- Full-time, part time, permanent and temporary jobs
- Work experience / internships
- Voluntary opportunities
TARGETconnect advertises the following opportunities:
For 2020 entry:
Typical offer is based on a minimum 104 tariff points from a Level 3 qualification* e.g.:
- A Levels (no specific subjects required)
- International Baccalaureate Diploma
- BTEC National/Extended Diploma and Cambridge Technical Extended Diploma: MMM
- City & Guilds Advanced Technical/Extended Diploma: considered on a case by case basis
- Access: Pass
- Welsh Baccalaureate is accepted.
International Candidates: school leaving qualifications and college diplomas are accepted from countries worldwide (subject to minimum English Language requirements). More information here.
We also welcome applications from mature applicants.
*For a full list of accepted Level 3 qualifications, go to www.ucas.com.
For 2019 entry:
- Typical offers are 112-96 tariff points from a level 3 qualification*. All subjects are accepted including General Studies with either Philosophy or Religion preferred but not essential. *Level 3 qualifications include A levels, BTEC, Access, Irish Highers, International Baccalaureate, Welsh Baccalaureate, Scottish Advanced Highers and others – for a full list, please refer to the new UCAS tariff at www.ucas.com.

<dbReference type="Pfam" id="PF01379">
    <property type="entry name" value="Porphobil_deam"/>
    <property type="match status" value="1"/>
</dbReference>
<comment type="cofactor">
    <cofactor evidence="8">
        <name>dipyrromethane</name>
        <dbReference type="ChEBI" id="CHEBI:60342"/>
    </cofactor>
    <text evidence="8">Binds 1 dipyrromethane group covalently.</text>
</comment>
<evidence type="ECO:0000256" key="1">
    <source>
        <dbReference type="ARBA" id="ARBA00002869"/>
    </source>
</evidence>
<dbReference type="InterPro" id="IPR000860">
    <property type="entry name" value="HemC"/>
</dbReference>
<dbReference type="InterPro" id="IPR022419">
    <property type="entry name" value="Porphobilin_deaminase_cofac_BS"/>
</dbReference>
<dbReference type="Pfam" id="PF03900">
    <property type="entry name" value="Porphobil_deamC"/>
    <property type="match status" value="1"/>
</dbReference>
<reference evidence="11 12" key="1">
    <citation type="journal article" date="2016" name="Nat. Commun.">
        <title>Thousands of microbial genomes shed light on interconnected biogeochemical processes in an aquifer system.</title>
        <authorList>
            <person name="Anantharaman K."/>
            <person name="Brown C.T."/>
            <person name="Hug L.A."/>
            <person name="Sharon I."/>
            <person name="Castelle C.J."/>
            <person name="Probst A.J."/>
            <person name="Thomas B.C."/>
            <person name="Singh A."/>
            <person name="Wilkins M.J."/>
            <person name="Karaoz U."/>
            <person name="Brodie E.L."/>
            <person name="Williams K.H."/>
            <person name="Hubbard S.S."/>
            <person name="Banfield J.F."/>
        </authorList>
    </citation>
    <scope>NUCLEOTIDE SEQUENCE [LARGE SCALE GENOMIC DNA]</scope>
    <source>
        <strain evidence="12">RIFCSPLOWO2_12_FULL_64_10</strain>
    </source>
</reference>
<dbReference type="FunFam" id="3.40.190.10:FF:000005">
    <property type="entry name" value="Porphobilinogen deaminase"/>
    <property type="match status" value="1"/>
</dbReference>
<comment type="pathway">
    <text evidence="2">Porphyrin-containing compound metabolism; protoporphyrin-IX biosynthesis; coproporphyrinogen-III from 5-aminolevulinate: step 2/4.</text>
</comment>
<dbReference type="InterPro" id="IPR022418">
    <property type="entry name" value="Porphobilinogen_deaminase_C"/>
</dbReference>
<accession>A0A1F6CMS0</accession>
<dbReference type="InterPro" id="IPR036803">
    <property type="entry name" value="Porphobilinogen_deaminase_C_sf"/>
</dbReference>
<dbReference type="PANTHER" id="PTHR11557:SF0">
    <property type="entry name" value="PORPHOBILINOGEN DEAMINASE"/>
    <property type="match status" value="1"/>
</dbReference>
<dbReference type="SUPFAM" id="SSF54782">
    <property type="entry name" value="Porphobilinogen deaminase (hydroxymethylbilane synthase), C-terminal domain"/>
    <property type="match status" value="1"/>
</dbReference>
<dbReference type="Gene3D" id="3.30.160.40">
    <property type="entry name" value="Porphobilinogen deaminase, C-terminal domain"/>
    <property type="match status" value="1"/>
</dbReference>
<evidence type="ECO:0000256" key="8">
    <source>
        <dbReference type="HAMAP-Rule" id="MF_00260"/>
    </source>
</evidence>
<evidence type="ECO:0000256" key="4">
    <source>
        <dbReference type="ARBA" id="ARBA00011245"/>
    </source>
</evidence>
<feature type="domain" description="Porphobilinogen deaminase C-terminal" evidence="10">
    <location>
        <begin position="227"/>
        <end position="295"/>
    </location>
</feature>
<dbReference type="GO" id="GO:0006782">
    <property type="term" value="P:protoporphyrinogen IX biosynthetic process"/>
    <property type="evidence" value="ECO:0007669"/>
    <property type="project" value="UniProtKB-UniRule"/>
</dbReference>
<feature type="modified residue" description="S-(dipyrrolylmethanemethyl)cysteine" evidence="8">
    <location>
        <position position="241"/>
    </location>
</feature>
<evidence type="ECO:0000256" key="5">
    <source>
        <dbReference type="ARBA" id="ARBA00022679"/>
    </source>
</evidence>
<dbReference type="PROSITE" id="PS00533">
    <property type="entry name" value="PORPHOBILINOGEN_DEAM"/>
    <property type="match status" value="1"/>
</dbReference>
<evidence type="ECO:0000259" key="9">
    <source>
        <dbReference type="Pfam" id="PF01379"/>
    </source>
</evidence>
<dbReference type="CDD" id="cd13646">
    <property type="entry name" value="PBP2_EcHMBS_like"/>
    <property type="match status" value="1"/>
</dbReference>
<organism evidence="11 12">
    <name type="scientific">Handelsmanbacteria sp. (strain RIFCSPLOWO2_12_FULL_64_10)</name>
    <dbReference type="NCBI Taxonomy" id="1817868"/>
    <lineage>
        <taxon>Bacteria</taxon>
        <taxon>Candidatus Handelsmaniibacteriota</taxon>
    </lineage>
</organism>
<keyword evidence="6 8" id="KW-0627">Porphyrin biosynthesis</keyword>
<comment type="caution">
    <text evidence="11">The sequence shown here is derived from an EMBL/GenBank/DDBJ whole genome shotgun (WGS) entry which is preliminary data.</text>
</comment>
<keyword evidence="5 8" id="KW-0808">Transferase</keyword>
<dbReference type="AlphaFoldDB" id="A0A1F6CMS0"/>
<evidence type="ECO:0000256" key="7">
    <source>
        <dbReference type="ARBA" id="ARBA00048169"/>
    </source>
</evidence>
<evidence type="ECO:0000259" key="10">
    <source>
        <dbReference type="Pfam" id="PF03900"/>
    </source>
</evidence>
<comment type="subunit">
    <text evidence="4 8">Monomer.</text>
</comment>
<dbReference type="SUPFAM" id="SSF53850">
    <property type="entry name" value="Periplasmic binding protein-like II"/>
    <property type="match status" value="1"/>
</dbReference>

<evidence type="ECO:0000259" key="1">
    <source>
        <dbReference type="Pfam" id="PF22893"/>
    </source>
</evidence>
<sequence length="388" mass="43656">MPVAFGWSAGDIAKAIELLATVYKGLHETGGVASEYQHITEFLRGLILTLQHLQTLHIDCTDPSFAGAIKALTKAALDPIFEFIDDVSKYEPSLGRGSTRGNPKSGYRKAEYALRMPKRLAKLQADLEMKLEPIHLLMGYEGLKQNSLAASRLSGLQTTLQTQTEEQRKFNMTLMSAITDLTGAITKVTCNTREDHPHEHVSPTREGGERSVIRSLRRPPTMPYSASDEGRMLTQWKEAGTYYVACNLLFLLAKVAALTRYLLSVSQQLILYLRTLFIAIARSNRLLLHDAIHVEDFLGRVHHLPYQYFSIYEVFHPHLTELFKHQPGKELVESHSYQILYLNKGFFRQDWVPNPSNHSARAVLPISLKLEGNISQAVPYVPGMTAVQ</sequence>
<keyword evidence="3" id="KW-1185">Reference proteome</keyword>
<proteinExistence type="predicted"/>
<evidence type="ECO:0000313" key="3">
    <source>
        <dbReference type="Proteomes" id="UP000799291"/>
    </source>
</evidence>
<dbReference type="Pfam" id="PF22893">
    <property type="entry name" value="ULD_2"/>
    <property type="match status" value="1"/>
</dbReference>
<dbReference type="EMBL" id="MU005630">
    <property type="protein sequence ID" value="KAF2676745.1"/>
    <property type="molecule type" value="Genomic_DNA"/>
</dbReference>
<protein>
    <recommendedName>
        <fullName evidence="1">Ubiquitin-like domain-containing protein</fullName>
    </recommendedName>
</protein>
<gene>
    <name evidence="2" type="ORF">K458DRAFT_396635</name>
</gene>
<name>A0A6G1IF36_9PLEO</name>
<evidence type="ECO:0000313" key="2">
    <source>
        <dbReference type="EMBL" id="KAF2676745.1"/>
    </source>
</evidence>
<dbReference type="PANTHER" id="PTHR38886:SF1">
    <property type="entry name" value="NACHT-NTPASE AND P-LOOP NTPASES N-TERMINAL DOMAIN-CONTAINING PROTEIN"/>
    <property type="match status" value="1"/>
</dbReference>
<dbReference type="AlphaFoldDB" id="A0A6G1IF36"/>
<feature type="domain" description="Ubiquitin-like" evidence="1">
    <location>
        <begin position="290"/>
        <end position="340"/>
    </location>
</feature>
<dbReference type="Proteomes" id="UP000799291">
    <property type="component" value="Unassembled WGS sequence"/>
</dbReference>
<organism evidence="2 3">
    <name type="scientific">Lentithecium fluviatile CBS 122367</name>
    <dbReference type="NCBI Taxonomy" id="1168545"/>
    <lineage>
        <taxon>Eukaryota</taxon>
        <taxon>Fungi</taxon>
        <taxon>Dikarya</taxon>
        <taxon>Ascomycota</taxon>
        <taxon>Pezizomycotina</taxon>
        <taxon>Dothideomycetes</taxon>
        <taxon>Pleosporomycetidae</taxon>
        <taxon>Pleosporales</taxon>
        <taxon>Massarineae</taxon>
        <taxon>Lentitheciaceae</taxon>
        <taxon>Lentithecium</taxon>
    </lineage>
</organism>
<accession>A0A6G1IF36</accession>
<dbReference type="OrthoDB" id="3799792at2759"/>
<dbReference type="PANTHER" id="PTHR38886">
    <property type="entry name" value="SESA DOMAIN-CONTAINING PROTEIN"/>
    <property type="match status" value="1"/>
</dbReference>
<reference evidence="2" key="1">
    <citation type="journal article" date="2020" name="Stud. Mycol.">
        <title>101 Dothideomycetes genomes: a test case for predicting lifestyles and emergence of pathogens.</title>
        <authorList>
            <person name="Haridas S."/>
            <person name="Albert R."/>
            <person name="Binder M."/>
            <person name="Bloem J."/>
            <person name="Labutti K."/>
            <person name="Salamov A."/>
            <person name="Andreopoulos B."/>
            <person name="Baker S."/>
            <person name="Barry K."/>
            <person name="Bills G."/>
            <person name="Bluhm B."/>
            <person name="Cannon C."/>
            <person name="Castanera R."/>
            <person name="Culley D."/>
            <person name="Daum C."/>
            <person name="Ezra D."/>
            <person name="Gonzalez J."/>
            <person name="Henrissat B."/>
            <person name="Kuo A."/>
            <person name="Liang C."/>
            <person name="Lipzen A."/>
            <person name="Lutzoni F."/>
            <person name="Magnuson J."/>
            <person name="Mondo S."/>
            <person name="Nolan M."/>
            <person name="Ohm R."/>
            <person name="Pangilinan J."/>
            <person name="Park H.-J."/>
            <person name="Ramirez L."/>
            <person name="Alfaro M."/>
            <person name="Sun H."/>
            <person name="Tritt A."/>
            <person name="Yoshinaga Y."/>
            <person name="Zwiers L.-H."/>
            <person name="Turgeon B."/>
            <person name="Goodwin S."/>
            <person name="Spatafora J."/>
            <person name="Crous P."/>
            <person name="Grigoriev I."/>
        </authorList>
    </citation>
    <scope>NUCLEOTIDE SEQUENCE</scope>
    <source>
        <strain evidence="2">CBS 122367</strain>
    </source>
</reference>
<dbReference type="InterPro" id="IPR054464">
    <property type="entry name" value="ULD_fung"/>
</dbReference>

- We also welcome applications from mature applicants, individuals with European qualifications and international applicants (subject to minimum English language requirements – IELTS 6.5 with a minimum of 6 in all component parts).
General University entry requirements
We accept students with a wide range of qualifications and backgrounds and consider each application individually.
All students need to have good basic skills and the University also values IT and communication skills.
As part of the University’s policy we consider applications from prospective disabled students on the same grounds as all other students.
To study a degree, diploma or certificate course you’ll be asked for a minimum of UCAS Tariff points. For a fuller explanation of the UCAS Tariff Points, please see www.ucas.com
We also consider applications from mature students who can demonstrate the motivation and commitment to study a university programme. Each year we enrol a significant number of mature students. For more help and advice about being a mature student at Bangor, please visit the Study at Bangor site.
Specific entry requirements can be seen on the individual course pages.
EU and International students' entry requirements
For information and further detailed guidance on entry requirements for EU and International Students, including the minimum English Language entry requirement, please visit the Entry Requirements by Country pages. International applicants can also visit the International Education Centre section of our website for further details.
Home/EU students and International UCAS applicants
E-mail for General Admissions: firstname.lastname@example.org or write to:
Telephone: +44 (0)1248 383717
International students (non-UCAS applicants)
Email to International Admissions: email@example.com or write to